May 31, 2016
AEF has responded to a consultation on the Scottish Government’s plans to reduce and replace Air Passenger Duty (APD), challenging the potential economic benefits and highlighting the environmental impacts.
APD is being devolved to the Scottish Government under the Scotland Act 2016. The SNP has committed to halving and eventually abolishing APD, as referenced in the Programme for Government 2015-16 and Draft Budget 2016-17. Towards the end of the last Scottish Parliament, the SNP Government acted on this commitment by consulting on its proposal to replace APD, reduce it by half and abolish it “when resources allow”.
However, the likelihood of these changes occurring was hampered by the recent Scottish elections when the SNP failed to win an overall majority. This leaves the Government relying on votes from other parties to pass new legislation and all other parties had manifesto commitments opposed to reducing or abolishing APD.
AEF believes that in the absence of other measures, APD goes some way towards making up the shortfall for an undertaxed industry, with zero VAT or fuel duty being charged on an airline ticket. This is a major anomaly according to the World Bank and International Monetary Fund, and particularly important considering that the vast majority of flights are for leisure purposes.
The consultation focused on two areas: its proposals for a replacement levy to APD and a scoping study of the environmental impact assessment of the proposed changes that would need to be undertaken. Download AEF’s responses below.
How likely are the economic benefits?
The premise of the SNP’s commitment to reducing and abolishing APD is that it would improve connectivity and generate economic growth. AEF’s response argues, however, that there are no guarantees that either of those aims would materialise. Our response cites evidence from a report commissioned by the Northern Ireland Department of Enterprise, Trade and Investment which concluded reductions to APD would primarily benefit outbound holidaymakers, and we refer to a CE Delft report which questioned the evidence base for the direction of causation between airport activity and economic growth. The Scottish Government should independently assess whether reducing APD will contributing to its economic objectives.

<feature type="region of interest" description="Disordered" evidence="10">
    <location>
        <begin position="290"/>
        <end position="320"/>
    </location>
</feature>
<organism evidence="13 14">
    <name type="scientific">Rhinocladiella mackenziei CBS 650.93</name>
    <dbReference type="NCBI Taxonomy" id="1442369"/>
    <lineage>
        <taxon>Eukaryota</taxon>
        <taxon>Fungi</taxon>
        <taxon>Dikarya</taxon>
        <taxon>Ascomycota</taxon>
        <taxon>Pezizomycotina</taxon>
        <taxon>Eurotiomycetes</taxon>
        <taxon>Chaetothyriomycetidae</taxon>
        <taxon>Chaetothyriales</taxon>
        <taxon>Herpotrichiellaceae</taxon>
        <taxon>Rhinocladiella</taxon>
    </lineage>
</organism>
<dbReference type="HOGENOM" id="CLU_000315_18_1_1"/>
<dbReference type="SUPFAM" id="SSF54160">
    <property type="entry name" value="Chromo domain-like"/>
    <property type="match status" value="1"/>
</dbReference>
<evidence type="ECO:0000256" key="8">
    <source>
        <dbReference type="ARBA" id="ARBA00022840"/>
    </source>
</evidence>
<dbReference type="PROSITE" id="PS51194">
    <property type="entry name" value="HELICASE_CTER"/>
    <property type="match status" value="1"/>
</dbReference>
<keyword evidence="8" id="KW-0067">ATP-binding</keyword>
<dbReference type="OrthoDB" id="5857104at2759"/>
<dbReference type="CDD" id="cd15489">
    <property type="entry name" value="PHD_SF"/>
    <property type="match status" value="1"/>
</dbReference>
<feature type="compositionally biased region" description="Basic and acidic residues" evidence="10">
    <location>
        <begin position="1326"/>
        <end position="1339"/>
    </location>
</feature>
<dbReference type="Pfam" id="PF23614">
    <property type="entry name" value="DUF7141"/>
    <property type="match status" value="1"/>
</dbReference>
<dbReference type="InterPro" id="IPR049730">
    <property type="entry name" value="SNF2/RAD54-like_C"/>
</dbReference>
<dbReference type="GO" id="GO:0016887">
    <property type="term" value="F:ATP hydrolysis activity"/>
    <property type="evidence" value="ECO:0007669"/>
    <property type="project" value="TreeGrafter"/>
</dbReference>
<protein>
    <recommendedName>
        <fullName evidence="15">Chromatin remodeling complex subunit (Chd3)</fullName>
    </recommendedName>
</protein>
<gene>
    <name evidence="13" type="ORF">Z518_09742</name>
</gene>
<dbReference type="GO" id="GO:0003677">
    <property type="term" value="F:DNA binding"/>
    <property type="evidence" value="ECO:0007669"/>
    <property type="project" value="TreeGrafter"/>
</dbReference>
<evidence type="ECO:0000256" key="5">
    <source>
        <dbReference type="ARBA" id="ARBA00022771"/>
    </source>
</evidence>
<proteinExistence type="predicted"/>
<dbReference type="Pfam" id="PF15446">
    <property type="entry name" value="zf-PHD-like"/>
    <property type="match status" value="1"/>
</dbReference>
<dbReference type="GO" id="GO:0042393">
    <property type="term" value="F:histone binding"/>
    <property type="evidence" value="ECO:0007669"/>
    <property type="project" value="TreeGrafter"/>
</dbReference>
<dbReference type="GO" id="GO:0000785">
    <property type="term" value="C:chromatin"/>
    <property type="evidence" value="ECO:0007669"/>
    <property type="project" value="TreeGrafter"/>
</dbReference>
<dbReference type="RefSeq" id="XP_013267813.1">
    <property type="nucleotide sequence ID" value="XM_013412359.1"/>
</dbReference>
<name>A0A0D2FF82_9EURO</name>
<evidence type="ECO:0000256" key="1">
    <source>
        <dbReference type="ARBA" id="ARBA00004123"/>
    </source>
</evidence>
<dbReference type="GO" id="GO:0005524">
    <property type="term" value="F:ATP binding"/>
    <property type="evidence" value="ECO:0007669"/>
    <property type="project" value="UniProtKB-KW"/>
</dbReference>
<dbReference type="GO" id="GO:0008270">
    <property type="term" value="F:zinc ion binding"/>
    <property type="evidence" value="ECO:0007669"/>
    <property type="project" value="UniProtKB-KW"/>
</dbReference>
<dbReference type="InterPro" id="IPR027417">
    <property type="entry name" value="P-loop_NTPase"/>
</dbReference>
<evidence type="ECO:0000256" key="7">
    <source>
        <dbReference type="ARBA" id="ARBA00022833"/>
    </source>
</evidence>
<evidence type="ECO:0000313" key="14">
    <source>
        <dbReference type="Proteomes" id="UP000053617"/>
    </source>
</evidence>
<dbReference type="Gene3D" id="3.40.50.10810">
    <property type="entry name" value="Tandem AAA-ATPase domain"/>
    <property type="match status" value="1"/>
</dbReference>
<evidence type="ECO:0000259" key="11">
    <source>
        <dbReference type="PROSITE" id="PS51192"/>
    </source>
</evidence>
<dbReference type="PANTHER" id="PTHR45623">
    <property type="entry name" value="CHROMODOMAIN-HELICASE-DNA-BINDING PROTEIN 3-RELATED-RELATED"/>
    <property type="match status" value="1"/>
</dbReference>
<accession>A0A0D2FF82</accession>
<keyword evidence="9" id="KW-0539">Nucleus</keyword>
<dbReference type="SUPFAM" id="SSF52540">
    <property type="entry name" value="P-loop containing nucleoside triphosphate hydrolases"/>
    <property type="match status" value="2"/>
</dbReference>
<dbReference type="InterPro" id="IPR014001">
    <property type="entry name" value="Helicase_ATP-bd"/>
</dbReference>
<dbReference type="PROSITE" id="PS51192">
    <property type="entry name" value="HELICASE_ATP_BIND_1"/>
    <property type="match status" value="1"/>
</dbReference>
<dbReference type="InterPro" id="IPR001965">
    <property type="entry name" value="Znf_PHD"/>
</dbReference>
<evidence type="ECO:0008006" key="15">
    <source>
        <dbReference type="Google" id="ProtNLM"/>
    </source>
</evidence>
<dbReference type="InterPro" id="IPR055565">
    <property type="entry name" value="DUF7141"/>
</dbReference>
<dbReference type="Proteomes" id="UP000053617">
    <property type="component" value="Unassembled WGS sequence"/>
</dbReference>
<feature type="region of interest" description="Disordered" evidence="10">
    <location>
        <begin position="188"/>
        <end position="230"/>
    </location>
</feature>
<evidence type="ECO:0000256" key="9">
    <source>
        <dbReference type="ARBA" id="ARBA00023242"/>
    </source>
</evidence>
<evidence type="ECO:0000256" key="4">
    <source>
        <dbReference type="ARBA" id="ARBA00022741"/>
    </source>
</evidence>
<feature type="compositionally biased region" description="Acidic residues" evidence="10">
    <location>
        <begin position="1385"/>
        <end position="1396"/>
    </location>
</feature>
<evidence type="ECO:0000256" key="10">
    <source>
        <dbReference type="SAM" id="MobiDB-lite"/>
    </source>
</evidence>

What about the environmental costs?
While APD is not explicitly designed for environmental purposes, if cutting the tax increases aviation demand this will come with environmental costs, as we highlight in our response. For example, under the Scottish Government’s proposals, halving APD would increase aviation emissions by 34-60 KtCO2e per year according to an initial assessment by Transport Scotland, the national transport agency for Scotland. They predict that reducing APD on departures from Scotland is likely to lead to an increase in demand for short haul leisure seats in particular. If predictions that some passengers would switch from northern England airports materialise, this would further increase passenger demand and associated emissions. This conflicts with the SNP’s commitments to increase the Scottish Government’s ambition on climate change.
Our response to the Scottish Government outlines the case for taking domestic as well as international action for addressing emissions from aviation, noting that under the Climate Change Scotland Act all sectors are expected to be contributing to a ‘high ambition pathway’, with no slack available for any sector to increase its emissions. It also highlights the need for aviation policies to contribute to reducing the health burden of aircraft noise, in line with WHO recommendations, and meeting legal limits on air quality – issues that could be exacerbated by an APD cut designed to increase air traffic. All aviation policies should contribute to national and international environmental goals.
AEF response to Scottish Government consultation on APD May 2016. The consultation document is available here.
AEF response to Scottish Government APD SEA consultation May 2016. The consultation document ‘A Scottish replacement to APD: Strategic Environmental Assessment Screening and Scoping Report’ can be downloaded here.
Image credit: Alex Hunter via Flickr